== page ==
Now, call this list `P` and imagine that it is indexed by the values of `𝔽 n`. We find that `P[i] ≡ +1-mod-n i` for all `i ∈ 𝔽 n`.

It turns out that there are a number of functions in modules `Data.Fin` and `Data.Sum` that do something very similar to the split-swap-join exercise we just went through above.

The signatures of these functions are:

```splitAt : ∀ m {n} → Fin (m ℕ.+ n) → Fin m ⊎ Fin n
```
```swap : A ⊎ B → B ⊎ A
```
```join : ∀ m n → Fin m ⊎ Fin n → Fin (m ℕ.+ n)
```

The behaviour of `join` is worth looking at in more detail.

```join : ∀ m n → Fin m ⊎ Fin n → Fin (m ℕ.+ n)
join m n = [ inject+ n , raise {n} m ]′
```

where `[_,_]′` is defined as follows:

```[_,_]′ : (A → C) → (B → C) → (A ⊎ B → C)
[_,_]′ = [_,_]
```

and

```[_,_] : ∀ {C : A ⊎ B → Set c} →
((x : A) → C (inj₁ x)) → ((x : B) → C (inj₂ x)) →
((x : A ⊎ B) → C x)
[ f , g ] (inj₁ x) = f x
[ f , g ] (inj₂ y) = g y
```

Simplifying these means that `join` could be rewritten as:

```  join m n (inj₁ x) = inject+ n x
join m n (inj₂ y) = raise {n} m y
```

The type signatures of the two functions on the RHS of the definition above are:

```inject+ : ∀ {m} n → Fin m → Fin (m ℕ.+ n)
```
```raise : ∀ {m} n → Fin m → Fin (n ℕ.+ m)
```

Function `inject+` takes a `Fin m` and “injects” it into the `Fin (m ℕ.+ n)` type without changing the structure of the value. e.g. For value `suc (suc zero) : Fin 3`, `inject+ (suc (suc zero))` evaluates to `suc (suc zero) : Fin 5` for `m = 3` and `n = 2`.

Function `raise` is a little different to `inject+`. It adds `n` to its argument while increasing the size of the type to `Fin (n ℕ.+ m)`. e.g. `raise {3} 2 (suc (suc zero))` evaluates to `suc (suc (suc (suc zero))) : Fin 5`.

We can now now define a function called `splitPermute` that performs the split-swap-join process that I described earlier.

```  splitPermute : (m : ℕ) {n : ℕ} → (𝔽 (m + n) → 𝔽 (n + m))
splitPermute m {n} = join n m ∘ swap ∘ splitAt m
```

A really nice thing about `splitPermute` is that for a given `m + n` the inverse of `splitPermute m` is `splitPermute n`.

Remember function `+1-mod-n` from earlier? It is the special case of `splitPermute` where `n = 1`.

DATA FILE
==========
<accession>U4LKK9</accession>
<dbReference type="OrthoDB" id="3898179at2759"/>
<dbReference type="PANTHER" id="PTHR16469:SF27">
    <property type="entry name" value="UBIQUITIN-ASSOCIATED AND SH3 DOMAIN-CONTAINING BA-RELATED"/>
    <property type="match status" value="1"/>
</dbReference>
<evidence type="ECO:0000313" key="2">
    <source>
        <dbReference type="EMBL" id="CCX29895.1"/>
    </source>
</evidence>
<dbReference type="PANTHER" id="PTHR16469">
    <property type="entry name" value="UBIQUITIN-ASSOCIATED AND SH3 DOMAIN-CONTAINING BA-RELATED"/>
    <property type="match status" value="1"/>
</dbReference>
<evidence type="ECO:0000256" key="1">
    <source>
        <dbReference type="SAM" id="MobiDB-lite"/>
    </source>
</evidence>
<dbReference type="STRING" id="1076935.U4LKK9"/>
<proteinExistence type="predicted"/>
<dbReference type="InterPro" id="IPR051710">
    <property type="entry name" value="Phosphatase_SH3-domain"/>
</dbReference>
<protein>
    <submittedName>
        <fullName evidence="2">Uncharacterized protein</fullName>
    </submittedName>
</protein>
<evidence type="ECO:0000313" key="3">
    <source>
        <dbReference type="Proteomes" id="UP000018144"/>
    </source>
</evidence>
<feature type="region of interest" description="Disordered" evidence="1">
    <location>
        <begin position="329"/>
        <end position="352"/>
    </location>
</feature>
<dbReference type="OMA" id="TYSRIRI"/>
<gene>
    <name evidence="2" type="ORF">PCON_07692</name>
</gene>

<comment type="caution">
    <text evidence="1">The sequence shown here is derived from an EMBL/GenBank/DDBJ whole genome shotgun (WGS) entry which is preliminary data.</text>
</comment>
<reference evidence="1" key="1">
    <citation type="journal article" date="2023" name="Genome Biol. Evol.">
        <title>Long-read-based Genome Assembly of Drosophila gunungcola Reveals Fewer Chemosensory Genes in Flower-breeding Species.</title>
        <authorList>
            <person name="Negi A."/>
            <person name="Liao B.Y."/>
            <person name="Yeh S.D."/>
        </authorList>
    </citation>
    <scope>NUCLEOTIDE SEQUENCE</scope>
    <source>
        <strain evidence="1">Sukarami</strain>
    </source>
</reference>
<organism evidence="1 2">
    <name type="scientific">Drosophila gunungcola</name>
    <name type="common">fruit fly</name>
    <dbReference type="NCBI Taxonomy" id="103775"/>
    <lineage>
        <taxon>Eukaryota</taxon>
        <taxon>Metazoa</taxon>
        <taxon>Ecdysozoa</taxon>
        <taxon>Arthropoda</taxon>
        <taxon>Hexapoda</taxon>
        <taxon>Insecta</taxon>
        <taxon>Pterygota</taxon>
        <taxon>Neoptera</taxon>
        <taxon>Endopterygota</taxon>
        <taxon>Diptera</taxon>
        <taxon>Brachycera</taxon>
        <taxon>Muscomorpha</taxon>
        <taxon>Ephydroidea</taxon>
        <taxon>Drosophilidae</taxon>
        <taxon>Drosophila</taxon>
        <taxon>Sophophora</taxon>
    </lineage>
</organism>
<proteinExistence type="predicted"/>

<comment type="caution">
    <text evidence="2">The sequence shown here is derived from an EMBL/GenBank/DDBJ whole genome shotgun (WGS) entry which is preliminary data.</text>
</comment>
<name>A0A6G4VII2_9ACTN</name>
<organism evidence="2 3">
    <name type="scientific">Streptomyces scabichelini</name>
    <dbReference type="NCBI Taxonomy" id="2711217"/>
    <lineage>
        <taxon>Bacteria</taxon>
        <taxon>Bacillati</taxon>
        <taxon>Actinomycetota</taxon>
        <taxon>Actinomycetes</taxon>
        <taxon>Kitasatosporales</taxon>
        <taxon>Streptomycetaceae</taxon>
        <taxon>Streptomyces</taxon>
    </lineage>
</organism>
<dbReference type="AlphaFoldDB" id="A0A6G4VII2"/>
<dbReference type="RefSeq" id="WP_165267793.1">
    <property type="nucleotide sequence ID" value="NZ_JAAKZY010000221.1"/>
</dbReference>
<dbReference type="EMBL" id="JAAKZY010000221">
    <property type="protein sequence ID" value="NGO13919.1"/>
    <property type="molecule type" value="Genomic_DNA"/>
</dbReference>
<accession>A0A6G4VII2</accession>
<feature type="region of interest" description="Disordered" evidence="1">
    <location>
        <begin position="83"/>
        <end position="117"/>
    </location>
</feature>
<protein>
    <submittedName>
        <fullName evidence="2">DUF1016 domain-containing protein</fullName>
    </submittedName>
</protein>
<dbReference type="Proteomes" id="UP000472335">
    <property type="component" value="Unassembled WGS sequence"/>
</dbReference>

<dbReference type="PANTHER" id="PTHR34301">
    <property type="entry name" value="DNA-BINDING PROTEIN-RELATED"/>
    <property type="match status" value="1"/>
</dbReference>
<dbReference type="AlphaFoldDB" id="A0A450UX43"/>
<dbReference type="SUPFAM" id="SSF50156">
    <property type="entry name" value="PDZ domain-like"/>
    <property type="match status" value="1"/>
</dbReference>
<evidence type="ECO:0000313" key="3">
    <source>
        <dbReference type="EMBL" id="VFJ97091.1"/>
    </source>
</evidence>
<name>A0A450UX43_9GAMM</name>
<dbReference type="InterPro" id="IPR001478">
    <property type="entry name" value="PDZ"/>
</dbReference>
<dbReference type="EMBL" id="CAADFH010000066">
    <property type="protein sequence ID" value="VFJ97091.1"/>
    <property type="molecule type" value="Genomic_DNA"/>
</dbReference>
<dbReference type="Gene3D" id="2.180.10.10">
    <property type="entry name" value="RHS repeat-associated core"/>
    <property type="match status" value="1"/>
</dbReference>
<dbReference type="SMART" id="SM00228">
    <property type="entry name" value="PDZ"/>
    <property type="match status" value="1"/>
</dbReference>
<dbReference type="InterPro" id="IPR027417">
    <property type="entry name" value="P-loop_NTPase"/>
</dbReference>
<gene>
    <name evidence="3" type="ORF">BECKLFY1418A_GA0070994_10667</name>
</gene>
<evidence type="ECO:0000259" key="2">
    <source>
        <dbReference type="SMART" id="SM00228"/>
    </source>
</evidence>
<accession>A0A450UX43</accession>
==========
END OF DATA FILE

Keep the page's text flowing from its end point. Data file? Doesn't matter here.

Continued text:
Yet the proof that `splitPermute n` is the left inverse of `splitPermute m` is much simpler than the proof that `-1-mod-n` is the left inverse of `+1-mod-n`.

The proof makes use of the following three theorems from `Data.Fin.Properties` and `Data.Sum.Properties`

```splitAt-join : ∀ m n i → splitAt m (join m n i) ≡ i
```
```swap-involutive : swap {A = A} {B = B} ∘ swap ≗ id
```
```join-splitAt : ∀ m n i → join m n (splitAt m i) ≡ i
```

And here is the proof!

```  inverse : {m n : ℕ} → splitPermute n ∘ splitPermute m ≗ id
inverse {m} {n} =
begin
(splitPermute n ∘ splitPermute m)
≡⟨⟩
(join m n ∘ swap ∘ splitAt n) ∘ (join n m ∘ swap ∘ splitAt m)
≡⟨⟩
(join m n ∘ swap ∘ splitAt n ∘ join n m ∘ swap ∘ splitAt m)
≈⟨ cong-[ join m n ∘ swap ]∘⟨ splitAt-join n m ⟩∘[ swap ∘ splitAt m ] ⟩
(join m n ∘ swap ∘ swap ∘ splitAt m)
≈⟨ cong-[ join m n ]∘⟨ swap-involutive ⟩∘[ splitAt m ] ⟩
(join m n ∘ splitAt m)
≈⟨ join-splitAt m n ⟩
id
∎
where
open import Relation.Binary.PropositionalEquality
open import Relation.Binary.Reasoning.Setoid (𝔽 (m + n) →-setoid 𝔽 (m + n))
```

If you’re confused about the use of `cong-[_]∘⟨_⟩∘[_]` above. It’s just a nice helper function I wrote to help with setoid reasoning on extensional equality (`_≗_`). It is defined as follows:

```  cong-[_]∘⟨_⟩∘[_] :
{a : Level} {A′ A B B′ : Set a}
→ (h : B → B′)
→ {f g : A → B}
→ f ≗ g
→ (h′ : A′ → A)
→ h ∘ f ∘ h′ ≗ h ∘ g ∘ h′
cong-[_]∘⟨_⟩∘[_] h {f} {g} f≗g h′ = λ x → cong h (f≗g (h′ x))
where
open Relation.Binary.PropositionalEquality using (cong)
```

Agda’s ability to define mixfix operators using the `_` character really shon here. See how nice the fragment below looks? The parts between the square brackets remain untouched while the law between the angle brackets (`⟨⟩`) applies a law, in this case: `swap-involutive`.

```      (join m n ∘ swap ∘ swap ∘ splitAt m)
≈⟨ cong-[ join m n ]∘⟨ swap-involutive ⟩∘[ splitAt m ] ⟩
(join m n ∘ splitAt m)
```

## Conclusion

In this post I showed you how proving a theorem on a more general formulation of a problem often turns out to be easier than doing it for a specific case. In this particular case you may argue that the specific case could have been defined in terms of `splitAt`, `swap` and `join` and you’d be correct. However, I simply didn’t spot that at the time. It was only by thinking about the general pattern of permutation that I was able to see that these functions should even be used.

One is likely to generalise a program once a specific solution is found, but proving things on general programs is often easier. Assuming this is true it makes sense to do the work of generalising up-front.